Wow! How can it be so close to the end of the year? Like the last decade, it has gone by in a blink.
With the end of the year come some chores like changing the smoke alarm batteries, reviewing the annual books for tax time, and, changing out the yearly calendars.
I wish I could tell you that I found a way to make getting ready for tax season as easy as switching out the batteries in the fire alarm, but I have not.
I have, however, found a way to “automate” my yearly calendar, actually making it easier than switching out batteries.
After some embarrassment over missed birthdays and wrong anniversary dates, I created a stupid simple, permanent, household calendar using PowerPoint® presentation graphics program.
I call it an every-year calendar. Or any-year calendar, if that floats your boat. You can even call it a lifetime calendar. It’s. A. Calendar.
What is an every-year calendar?
Well, shucks! I’m so glad you asked!
It’s a printable, super basic twelve-slide presentation. Each slide is a month, starting with January on slide 1 February on slide 2, etc. Genius, I know.
Each month is a simple, six row, seven column table. The first row is blank (this is the key that makes this a permanent calendar) and numbering begins with 1 in the second row.
Federal U.S. and other holidays are noted in a separate text box while personally significant dates are entered in the applicable date.
Just in case I’m not clear, let me show you. Here’s January.
As I said, stupid simple.
To make this a truly permanent (every-year, any-year, etc.) calendar, each month is filed in a document protector (like these) or protected with clear vinyl (like this) attached to some canvases (like these). This makes it reusable, reducing costs.
Once it’s in a document protector/vinyl, I can add the days of the week and annotate any other “perishable” information (such as appointments, dates, and activities).
As each month approaches, I determine what day of the week the 1st falls on. Using water soluble markers (like these), I write that on the document protector/vinyl above the first column, filling out the remaining columns in sequence. I add the days of the week, our recycling pick up dates, any holidays and days off, and appointments as they come up.
As an example, take a look at June, July and August of 2017. June 1st was a Thursday, July 1st a Saturday, and August 1st a Tuesday (I plan my household in 90 day cycles).
At the end of the month, I can easily wipe away the information I don’t need anymore, update my digital file and print a new month if necessary or desired, and file the month away to be used again next year.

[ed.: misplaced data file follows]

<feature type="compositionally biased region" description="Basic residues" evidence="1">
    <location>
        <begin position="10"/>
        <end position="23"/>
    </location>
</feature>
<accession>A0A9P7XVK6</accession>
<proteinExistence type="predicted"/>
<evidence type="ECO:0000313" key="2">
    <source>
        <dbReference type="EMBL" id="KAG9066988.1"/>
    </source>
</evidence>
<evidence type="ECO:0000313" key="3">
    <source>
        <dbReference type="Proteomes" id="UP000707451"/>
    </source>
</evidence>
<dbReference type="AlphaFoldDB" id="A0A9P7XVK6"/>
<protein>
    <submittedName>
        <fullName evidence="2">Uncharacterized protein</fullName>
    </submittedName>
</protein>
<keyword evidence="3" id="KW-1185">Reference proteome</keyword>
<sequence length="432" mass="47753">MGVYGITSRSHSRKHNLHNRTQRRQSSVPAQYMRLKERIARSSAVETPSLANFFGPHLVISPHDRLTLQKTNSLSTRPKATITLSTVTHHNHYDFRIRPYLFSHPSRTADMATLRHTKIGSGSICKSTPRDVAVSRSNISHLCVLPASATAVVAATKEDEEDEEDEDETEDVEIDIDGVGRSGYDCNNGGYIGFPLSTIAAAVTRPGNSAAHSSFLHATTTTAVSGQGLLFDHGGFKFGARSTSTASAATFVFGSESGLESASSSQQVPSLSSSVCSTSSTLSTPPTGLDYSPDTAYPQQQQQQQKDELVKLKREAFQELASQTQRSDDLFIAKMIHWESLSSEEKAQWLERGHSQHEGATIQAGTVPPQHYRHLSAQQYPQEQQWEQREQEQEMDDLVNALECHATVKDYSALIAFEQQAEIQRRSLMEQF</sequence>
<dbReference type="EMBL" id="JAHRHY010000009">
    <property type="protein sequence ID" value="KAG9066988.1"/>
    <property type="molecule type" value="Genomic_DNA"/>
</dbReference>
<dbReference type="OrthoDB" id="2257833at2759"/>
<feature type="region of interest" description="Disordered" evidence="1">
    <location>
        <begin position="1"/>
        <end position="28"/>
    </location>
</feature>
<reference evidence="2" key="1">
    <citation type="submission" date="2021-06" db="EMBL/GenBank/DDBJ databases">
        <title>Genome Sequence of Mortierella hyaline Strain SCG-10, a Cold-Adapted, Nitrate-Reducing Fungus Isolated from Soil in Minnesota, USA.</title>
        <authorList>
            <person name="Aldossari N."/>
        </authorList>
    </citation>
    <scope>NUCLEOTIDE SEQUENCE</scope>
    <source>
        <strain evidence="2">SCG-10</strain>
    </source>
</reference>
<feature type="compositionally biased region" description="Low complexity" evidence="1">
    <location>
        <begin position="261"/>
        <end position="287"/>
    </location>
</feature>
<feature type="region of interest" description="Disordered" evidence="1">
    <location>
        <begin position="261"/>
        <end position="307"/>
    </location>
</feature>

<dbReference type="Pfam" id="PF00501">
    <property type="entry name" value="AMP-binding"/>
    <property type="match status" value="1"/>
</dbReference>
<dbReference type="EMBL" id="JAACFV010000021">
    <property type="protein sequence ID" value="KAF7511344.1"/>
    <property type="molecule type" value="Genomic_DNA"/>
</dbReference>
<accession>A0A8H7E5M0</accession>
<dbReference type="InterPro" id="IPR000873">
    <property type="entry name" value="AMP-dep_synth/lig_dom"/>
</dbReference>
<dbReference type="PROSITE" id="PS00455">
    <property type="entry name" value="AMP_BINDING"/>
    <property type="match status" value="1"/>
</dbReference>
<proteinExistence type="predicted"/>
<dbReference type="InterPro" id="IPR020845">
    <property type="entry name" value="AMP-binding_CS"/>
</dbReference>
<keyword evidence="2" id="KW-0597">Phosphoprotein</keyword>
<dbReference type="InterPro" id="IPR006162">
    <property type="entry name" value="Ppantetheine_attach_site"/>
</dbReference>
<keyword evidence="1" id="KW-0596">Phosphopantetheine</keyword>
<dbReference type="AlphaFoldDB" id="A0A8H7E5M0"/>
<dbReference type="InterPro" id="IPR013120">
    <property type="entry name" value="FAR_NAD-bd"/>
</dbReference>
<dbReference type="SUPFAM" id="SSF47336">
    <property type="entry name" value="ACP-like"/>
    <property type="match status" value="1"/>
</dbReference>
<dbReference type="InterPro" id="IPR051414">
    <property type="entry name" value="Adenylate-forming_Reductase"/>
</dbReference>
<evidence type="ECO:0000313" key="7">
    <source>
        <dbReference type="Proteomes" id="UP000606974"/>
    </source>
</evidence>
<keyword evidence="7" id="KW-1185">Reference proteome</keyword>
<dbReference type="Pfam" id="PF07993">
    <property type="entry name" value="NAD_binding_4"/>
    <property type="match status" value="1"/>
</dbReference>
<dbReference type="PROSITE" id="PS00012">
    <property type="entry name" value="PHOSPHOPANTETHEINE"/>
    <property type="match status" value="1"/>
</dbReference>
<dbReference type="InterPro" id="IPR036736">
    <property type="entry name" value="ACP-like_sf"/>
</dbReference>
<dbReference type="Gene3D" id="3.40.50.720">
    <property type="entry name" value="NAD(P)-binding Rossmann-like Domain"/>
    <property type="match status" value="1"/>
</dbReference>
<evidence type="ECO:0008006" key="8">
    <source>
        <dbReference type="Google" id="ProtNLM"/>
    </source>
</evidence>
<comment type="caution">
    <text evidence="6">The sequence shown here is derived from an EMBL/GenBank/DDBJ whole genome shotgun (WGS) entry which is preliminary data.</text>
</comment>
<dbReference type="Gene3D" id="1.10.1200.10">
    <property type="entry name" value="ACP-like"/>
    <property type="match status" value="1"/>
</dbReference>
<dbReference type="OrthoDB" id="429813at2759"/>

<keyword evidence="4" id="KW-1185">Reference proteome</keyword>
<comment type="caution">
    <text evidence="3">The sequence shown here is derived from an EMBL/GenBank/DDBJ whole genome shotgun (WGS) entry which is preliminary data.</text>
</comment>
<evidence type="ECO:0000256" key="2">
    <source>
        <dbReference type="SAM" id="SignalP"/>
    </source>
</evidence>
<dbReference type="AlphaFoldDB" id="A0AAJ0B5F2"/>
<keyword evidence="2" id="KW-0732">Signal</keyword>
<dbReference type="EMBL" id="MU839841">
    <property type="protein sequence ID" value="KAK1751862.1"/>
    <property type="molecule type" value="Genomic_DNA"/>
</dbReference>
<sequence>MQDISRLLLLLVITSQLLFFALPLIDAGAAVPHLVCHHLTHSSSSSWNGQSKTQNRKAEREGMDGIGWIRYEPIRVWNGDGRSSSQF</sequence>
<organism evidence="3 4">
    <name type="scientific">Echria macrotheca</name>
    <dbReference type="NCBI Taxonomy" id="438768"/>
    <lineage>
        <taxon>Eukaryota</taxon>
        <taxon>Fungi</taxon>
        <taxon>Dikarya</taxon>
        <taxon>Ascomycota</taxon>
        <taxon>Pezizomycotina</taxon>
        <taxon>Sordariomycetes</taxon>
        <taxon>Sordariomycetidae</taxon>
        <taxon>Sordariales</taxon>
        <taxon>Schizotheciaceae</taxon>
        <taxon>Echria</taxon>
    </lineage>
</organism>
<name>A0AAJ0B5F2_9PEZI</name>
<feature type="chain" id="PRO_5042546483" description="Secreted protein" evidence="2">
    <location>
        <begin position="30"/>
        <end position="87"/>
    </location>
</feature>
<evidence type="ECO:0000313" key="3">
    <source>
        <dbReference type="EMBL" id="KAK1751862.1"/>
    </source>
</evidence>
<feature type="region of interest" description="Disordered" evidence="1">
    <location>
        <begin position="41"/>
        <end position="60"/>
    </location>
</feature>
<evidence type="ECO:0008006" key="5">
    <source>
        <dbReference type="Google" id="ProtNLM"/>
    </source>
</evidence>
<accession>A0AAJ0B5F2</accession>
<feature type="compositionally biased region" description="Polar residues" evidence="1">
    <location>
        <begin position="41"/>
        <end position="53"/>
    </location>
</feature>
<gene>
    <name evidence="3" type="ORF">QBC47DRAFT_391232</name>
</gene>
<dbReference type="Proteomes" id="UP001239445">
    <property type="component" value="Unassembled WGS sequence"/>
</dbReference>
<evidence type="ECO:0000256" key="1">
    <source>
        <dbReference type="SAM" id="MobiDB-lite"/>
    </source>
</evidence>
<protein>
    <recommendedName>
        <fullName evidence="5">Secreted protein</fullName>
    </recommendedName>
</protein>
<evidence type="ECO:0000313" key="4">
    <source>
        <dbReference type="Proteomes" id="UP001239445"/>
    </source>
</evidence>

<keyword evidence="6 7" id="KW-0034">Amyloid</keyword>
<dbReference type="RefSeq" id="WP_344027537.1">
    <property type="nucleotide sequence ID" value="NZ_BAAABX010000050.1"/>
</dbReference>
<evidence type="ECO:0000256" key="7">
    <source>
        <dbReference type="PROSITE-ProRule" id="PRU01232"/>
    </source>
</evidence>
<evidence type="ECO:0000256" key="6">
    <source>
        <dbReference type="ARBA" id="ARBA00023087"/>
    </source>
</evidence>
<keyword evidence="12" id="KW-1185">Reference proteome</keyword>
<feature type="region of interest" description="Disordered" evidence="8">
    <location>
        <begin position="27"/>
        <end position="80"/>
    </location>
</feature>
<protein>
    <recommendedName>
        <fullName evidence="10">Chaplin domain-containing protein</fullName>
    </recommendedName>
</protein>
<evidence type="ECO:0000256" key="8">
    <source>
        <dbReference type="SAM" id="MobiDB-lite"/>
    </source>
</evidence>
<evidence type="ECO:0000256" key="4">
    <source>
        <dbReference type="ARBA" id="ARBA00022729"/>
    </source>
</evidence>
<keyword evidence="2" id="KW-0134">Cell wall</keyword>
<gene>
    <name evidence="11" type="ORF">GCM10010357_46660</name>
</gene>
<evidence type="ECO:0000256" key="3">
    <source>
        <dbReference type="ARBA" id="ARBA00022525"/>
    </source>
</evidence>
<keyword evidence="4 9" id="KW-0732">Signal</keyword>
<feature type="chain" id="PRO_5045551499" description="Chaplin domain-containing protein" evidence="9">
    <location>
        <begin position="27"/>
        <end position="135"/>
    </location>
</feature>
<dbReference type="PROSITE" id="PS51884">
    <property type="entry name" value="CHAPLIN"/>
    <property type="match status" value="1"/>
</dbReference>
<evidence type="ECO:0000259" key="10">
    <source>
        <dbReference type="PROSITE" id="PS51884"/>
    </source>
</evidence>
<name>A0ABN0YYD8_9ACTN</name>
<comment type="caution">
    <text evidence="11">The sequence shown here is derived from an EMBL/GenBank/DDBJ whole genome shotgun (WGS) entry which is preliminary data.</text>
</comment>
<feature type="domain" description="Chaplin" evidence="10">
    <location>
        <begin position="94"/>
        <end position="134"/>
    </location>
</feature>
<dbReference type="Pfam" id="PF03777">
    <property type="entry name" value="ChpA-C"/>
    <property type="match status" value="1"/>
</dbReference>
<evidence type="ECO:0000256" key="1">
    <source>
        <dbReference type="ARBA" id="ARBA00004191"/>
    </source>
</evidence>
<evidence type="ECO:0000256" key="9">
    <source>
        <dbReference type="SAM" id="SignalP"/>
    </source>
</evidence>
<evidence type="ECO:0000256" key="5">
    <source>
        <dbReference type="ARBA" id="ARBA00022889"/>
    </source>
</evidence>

I keep mine filed chronologically in a three-ring binder I use for household planning as well as in the kitchen on the bulletin boards you see above.
I have the calendars filed in the bulletin boards in chronological order left to right so I can display three months at a time.
[January is in the left bulletin, February is in the middle bulletin, and March is in the right bulletin, April left, May middle, June right, and so on. When the month passes, I pull the expired month out, and file it in the back. The month that follows is then the third month. So, when I move January to the back, the month that comes up next is April. February and March are already displayed in the other two bulletins.]
How does this save time?
When I first did this, it didn’t.
I had to ask several of my family and friends their anniversary and birth dates. It was time consuming and a little embarrassing.
Then I had to enter that information into the calendar and double triple check everything. But when that was done, it was done.
And now I never have to do it again because I have this saved to my hard drive, backed up to another, and printed in duplicate. Not even kidding.
Don’t get me wrong, we still have calendars all over the house (and as a stay/work-at-home-mom I still never know what day it is!), but this is the one that rules them all.
This is the one we use for planning and this is the one on which we write all our appointments. If it’s not on this calendar, it didn’t/doesn’t happen.
Where can you get one?
Funny you should ask.
I’ve provided two files. Again, it’s super basic but you can download the editable PowerPoint® presentation graphics program file here (literally, the word “here” is hyperlinked directly to the file) or the printable Adobe® PDF file here (same “here” here).
You must already have these programs installed on your computer for this to work but you don’t need to subscribe to download these templates! Go ahead and church them up with some pretty graphics.
Or, subscribe (below) to receive periodic updates and access to our free resource library where you can download a prettified .pdf or PowerPoint® presentation graphics program file!
Let me know what you think!